5 Qualities I Look for in a Benefits Broker (and Why Being Picky Matters)

Jellyvision Benefits Communication

The word “broker” is derived from a Middle English word that means “peddler”. Which makes sense, considering what brokers do, right?

That said, when I’m on a search for a great benefits broker, the last thing I want to feel like is that I’m being sold a bunch of stuff I don’t need! Instead, I prefer to think of my benefits broker as an advisor. She knows a ton about an industry that I don’t even come close to knowing as much, and I need someone I can trust has my best interest at heart. Will she make some money off what I buy? Yes. But so does my stock broker. And when he tells me he’s going to make me some money, I trust him, and I buy!

The qualities I look for in my benefits broker are similar to the qualities I look for in almost all of my HR services and technology vendors:

#1. Savvy About Innovation: While employee benefits are super-innovative by nature, the industry has been changing quickly over the past decade and will continue to, so I need to know my broker is staying on top of all the newest ideas and technology in the space. My current broker is actually talking to me about innovative ways to track employee wellness and how to get higher adoption on my team. Why? Because they know it’ll help drop our overall healthcare cost which is a major expense for us. I need a broker who will keep challenging us to get better and push the envelope. I might not choose to take their suggestions, but I’m always happy to hear them!

#2. Good at Finding Competitive Data: The one thing that’s super hard to get in HR is competitive data on not just what other organizations like yours are doing for healthcare and cost, but all kinds of data points on compensation, turnover, new employee development programs, etc. I expect that my broker is going to help keep me competitive in the market for the best talent, not by just ensuring my benefits package is competitive, but by giving me the data to back up why we’re making the decisions we’re making, so I can leverage that data with my executive team.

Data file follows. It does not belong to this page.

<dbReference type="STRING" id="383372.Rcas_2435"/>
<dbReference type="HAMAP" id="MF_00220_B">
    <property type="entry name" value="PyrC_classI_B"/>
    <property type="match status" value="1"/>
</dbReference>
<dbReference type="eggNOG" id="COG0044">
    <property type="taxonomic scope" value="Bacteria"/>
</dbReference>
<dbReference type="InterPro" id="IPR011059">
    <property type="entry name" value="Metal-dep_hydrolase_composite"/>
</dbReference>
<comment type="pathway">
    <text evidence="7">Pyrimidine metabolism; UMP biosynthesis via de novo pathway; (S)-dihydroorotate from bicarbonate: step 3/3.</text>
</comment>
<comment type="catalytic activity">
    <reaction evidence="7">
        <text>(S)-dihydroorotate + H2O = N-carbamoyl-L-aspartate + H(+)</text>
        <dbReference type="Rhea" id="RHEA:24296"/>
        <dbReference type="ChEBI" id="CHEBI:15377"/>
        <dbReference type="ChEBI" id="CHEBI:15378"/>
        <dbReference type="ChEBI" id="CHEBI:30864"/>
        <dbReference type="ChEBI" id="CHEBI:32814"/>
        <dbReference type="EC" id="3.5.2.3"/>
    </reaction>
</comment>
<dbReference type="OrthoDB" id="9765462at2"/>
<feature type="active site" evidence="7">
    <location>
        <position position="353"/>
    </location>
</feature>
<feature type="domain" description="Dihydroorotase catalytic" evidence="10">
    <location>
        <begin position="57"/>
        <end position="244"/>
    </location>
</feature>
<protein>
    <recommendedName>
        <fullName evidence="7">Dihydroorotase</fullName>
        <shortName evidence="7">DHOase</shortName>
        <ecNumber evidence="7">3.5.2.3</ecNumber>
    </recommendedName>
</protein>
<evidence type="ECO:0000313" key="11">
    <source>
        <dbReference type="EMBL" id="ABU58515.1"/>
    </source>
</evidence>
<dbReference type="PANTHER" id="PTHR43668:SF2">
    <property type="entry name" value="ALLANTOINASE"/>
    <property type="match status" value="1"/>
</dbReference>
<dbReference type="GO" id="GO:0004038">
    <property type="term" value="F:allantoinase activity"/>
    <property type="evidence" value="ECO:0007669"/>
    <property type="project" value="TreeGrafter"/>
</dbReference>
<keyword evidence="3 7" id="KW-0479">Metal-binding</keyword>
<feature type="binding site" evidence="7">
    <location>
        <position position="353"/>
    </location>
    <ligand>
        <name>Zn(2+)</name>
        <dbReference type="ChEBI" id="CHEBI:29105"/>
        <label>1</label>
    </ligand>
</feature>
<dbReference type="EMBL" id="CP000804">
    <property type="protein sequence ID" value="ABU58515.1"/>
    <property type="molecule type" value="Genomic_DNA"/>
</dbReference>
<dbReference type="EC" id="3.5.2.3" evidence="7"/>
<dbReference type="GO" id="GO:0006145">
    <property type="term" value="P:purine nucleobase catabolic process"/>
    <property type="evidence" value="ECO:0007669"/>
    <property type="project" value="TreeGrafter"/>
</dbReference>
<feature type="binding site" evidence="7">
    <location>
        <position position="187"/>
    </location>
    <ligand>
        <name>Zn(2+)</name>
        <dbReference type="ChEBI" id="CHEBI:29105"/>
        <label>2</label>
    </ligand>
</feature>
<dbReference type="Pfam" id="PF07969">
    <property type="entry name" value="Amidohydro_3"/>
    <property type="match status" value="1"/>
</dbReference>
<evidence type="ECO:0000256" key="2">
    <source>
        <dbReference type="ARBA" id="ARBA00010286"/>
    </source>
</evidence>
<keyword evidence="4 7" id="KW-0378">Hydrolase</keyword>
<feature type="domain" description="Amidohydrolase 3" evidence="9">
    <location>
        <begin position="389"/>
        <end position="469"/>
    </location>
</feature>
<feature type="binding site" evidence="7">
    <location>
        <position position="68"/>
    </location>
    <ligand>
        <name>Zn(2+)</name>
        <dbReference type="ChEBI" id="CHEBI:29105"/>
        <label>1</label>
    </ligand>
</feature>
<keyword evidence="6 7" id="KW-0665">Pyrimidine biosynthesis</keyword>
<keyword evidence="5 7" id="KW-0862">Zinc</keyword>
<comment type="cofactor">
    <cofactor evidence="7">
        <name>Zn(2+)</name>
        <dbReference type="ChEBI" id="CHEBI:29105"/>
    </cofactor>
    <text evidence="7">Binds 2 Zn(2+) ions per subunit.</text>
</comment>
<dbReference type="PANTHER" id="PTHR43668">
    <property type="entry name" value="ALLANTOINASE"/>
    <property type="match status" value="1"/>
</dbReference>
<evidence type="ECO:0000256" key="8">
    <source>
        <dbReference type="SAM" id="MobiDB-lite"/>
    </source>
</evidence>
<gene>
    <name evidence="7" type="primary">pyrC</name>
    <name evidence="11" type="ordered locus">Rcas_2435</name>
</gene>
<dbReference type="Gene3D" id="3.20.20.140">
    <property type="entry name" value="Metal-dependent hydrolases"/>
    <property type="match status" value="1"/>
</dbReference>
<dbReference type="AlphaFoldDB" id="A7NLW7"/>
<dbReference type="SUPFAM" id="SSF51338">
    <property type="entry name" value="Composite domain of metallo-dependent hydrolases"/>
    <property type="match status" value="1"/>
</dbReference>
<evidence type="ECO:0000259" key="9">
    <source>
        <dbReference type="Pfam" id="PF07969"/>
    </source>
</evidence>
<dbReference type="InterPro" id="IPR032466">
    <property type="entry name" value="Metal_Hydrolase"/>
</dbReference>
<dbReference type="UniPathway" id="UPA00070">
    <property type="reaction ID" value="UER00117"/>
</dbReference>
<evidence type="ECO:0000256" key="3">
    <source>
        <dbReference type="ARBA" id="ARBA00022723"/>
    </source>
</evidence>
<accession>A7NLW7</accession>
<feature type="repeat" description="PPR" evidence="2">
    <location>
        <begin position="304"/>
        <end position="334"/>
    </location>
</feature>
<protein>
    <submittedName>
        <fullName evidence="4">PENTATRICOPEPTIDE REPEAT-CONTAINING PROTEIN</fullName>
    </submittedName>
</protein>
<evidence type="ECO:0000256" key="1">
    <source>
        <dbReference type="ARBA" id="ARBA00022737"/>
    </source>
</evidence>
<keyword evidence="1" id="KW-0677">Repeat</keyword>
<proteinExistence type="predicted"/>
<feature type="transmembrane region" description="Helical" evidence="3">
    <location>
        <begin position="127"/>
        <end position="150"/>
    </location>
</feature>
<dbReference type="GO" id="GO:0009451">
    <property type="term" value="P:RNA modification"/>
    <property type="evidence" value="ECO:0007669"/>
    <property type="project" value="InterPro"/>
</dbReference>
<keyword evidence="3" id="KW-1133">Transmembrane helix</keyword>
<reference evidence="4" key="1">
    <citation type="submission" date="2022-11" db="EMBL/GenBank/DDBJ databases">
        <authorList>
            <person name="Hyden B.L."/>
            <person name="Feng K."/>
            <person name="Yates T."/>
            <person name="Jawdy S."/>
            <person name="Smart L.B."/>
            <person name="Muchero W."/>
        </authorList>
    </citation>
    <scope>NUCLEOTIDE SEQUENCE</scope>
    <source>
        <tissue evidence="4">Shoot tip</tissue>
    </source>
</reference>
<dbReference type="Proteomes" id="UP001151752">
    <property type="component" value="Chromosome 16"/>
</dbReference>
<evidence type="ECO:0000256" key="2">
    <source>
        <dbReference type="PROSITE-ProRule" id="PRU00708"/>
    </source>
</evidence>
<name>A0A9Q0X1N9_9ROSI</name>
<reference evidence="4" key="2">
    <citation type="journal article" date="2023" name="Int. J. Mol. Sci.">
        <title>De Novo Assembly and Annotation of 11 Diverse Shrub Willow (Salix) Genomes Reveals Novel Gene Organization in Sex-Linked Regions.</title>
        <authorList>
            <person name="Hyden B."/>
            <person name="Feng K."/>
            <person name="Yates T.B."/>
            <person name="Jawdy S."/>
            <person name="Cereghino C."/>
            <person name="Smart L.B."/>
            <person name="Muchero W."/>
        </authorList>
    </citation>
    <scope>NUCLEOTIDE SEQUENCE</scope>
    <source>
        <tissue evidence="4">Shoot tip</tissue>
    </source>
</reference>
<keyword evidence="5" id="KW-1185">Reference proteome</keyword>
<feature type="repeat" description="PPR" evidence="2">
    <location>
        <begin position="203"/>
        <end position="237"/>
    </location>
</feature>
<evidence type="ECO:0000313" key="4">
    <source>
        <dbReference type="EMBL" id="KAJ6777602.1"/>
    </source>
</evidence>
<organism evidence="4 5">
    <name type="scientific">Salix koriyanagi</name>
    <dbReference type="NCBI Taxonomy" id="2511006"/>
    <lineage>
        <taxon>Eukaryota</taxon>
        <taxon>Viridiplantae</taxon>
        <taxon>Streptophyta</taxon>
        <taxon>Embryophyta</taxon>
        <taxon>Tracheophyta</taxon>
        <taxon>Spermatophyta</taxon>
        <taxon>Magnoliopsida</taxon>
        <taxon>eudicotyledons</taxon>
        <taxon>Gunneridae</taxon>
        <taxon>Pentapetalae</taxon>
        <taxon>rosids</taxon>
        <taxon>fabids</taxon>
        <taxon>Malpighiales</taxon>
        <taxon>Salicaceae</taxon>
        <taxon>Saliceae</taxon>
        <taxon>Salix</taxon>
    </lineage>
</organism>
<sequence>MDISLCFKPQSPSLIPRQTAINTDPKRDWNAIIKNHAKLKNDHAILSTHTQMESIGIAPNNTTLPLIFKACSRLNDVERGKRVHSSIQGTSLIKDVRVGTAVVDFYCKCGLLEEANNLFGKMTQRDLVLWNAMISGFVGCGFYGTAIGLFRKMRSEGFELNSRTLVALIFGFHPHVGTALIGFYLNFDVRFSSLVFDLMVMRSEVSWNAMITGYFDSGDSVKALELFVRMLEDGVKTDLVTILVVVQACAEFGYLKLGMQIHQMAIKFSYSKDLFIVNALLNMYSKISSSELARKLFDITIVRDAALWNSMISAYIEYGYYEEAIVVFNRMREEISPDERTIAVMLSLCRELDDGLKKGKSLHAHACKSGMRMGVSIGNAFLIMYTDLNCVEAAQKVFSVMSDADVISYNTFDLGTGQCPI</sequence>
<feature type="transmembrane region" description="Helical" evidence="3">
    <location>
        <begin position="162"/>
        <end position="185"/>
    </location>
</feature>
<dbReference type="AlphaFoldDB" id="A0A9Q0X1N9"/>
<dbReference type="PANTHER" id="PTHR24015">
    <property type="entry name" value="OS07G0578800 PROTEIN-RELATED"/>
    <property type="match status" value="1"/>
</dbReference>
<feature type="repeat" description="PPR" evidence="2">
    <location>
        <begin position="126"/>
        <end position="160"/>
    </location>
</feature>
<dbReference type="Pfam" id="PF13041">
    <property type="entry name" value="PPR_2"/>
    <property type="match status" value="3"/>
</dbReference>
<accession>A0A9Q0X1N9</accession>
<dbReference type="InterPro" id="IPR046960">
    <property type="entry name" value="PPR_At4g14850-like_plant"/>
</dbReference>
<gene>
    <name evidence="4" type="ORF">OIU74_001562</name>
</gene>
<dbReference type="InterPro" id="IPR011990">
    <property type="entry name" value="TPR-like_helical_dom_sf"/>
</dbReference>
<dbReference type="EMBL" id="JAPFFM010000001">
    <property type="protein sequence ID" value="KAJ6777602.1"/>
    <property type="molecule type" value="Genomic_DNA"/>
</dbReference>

#3. Easy to Hang Out With: Relationships matter. You can call this trust, but there are plenty of people I trust I wouldn’t invite to my house for dinner. I want to know that my broker is on the same page as me when it comes to design and organizational need, and I tend to actually spend a lot of time with my benefits broker because of the importance level of our benefits to our employees. If I feel comfortable having them over for dinner in my home, I know I’m willing to spend the work time needed with them to keep putting a great program together.

#4. Has a Good Track Record: Most people go through benefits brokers like they go through lawn maintenance contractors! When their contract is up, they think, ‘Hey, let’s shop it out and see who’ll give us the best price for the most service.’ Which means that when people leave their brokers it’s not necessarily because something awful; sometimes they just want to try something different. As a result, before I hire a broker, I want to talk to past clients, to find out whether they left for big or little reasons. Along with that info, I often get great tips from past clients on how to best work with this new broker. Tips like, “They’re willing to learn your business and needs if you give them the time, we just didn’t have the time to teach them,” or “We really liked working with them and their service, but they were expensive and we didn’t need that much hand holding.” All positive reasons why someone would leave, and it helps me better to understand the firm I’m about to start a relationship with.

#5. Committed to Providing Great Service: Years ago I decided to change brokers and went with a big flashy brokerage house. They showed me great reports and data I’d never seen before about my business and benefits, they had great technology, monthly development sessions I could attend, and more. Big agency, big perks.

However, when it came time to focus on my next open enrollment I found my representative could barely give me a call back, let alone spend the time to really talk about the changes I think we needed. I became a small fish in a very big pond, and felt like just a number getting cookie cutter service. In other words, all their perks were meaningless when it came down making us better.

The best benefit brokers will make you feel like you have a partner in crime and will give you service so good you’ll be happy to pay whatever commission they make on supporting your organization. If you don’t feel that sense of partnership, it’s probably worth taking a look at what qualities you value most in your broker relationship, and then go find someone who better fits your needs.

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